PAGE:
Unions lost the first round in the pension case playing out in New Jersey, when a judge ruled last week that New Jersey was too cash-strapped to make its full contribution to the pension system. The state instead diverted that money, totaling over $800 million, towards balancing the state budget.
Unions were hoping, and still are, for a court ruling that would reverse state Gov. Chris Christie’s decision to divert that money.
To that end, attorneys for the labor groups amended their court filings on Wednesday to update their argument that Christie broke the law when he slashed the state’s pension contribution.
The contribution, unions argue, was legally required due to a law that Christie himself signed in 2011. From the Asbury Park Press:
The updated court filings are a step toward a new hearing, expected in August, and fuller vetting of the issue by Jacobson, who said claims about the 2015 budget and pension payments needed time to become “ripe.” Christie made changes in the new budget days after Jacobson’s prior ruling.
“The amended filings reflect the fact that the governor didn’t make the full 2014 payment and made his changes in the 2015 budget,” said NJEA spokesman Steve Baker. “Other than that, there’s no substantive difference in the arguments we’ve had all along.”
Christie spokesman Kevin Roberts pointed to the Republican governor’s past comments on the court case, when Christie called the spending cut “one of the hard choices the people of New Jersey expect me to make.”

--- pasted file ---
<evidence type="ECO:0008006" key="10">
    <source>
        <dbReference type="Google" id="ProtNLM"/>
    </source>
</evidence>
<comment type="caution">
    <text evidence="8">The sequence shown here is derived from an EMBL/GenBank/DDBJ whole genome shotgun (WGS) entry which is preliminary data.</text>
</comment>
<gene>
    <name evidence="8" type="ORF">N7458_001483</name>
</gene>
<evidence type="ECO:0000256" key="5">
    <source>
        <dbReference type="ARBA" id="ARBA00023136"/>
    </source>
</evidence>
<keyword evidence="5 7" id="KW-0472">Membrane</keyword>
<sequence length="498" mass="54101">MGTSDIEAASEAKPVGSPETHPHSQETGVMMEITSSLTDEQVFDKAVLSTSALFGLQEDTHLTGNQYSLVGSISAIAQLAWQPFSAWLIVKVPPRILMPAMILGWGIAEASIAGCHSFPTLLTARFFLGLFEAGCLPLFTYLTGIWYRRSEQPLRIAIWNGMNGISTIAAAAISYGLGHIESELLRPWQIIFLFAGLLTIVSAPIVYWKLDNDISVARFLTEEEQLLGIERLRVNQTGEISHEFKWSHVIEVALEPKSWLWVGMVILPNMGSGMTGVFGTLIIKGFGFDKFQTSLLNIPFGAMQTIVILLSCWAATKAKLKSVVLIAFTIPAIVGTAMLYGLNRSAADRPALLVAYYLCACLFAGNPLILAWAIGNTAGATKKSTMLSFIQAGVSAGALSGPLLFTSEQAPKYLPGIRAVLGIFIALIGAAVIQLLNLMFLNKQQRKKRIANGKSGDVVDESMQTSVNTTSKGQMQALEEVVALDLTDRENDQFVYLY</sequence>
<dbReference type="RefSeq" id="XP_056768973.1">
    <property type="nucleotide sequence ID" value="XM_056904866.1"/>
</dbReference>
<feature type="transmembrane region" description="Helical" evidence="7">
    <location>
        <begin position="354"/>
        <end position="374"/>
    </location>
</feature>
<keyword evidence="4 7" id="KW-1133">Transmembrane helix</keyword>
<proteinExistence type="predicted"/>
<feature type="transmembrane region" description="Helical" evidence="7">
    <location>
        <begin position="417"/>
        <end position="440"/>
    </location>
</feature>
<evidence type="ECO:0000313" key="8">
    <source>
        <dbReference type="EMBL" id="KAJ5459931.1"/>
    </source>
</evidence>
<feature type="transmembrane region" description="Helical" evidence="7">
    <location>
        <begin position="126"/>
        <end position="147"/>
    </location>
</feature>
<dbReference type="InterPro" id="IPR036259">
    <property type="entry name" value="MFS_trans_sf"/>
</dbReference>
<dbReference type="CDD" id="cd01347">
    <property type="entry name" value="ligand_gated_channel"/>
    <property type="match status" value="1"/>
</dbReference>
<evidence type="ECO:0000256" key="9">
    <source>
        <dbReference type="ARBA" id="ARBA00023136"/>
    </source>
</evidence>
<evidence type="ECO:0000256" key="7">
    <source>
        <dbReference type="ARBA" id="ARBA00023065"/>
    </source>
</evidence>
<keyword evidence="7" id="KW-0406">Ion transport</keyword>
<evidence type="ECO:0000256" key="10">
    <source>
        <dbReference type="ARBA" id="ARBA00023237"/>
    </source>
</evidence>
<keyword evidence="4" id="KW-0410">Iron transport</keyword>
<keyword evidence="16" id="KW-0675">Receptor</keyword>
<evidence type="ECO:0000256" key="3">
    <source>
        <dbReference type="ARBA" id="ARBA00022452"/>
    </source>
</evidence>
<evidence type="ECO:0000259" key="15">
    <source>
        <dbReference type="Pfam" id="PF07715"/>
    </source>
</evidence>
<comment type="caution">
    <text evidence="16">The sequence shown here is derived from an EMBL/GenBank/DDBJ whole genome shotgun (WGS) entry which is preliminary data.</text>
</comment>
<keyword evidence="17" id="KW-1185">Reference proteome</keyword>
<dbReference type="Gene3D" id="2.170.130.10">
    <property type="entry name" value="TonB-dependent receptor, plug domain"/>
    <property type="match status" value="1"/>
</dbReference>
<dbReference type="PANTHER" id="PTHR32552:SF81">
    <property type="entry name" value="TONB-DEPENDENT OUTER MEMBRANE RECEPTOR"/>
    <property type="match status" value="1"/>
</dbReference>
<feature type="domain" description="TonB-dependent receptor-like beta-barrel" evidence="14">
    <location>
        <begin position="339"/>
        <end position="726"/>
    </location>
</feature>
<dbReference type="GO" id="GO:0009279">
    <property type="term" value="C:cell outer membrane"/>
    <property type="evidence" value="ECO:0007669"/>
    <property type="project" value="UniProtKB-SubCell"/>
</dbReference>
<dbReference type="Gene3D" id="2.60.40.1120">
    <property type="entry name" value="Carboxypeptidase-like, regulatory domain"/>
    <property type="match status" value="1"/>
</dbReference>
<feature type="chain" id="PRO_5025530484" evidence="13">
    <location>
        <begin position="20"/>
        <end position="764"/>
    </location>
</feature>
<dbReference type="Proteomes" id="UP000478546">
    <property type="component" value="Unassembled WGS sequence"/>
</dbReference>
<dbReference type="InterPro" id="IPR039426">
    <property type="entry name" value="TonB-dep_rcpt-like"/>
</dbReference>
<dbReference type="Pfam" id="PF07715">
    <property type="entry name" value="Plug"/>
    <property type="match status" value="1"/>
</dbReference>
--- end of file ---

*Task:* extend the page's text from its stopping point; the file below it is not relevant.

“For our state’s families who are already overburdened by high taxes, raising taxes even further would not solve a problem created by decades of neglect and irresponsibility,” Christie also said.
The unions will have to make a stronger argument to Jacobson about Christie’s ability as governor to set fiscal priorities for such things as hospitals, nursing homes, tuition aid and other programs. In the June court hearing, the unions also failed to force Christie to turn $300 million from state surplus as a down payment on the shorted pensions. “The governor determined it would be extremely unwise to not maintain that amount,” Jacobson told the lawyers for the plaintiffs.
Read the full complaint here:
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Photo: “New Jersey State House” by Marion Touvel Licensed under Public domain via Wikimedia Commons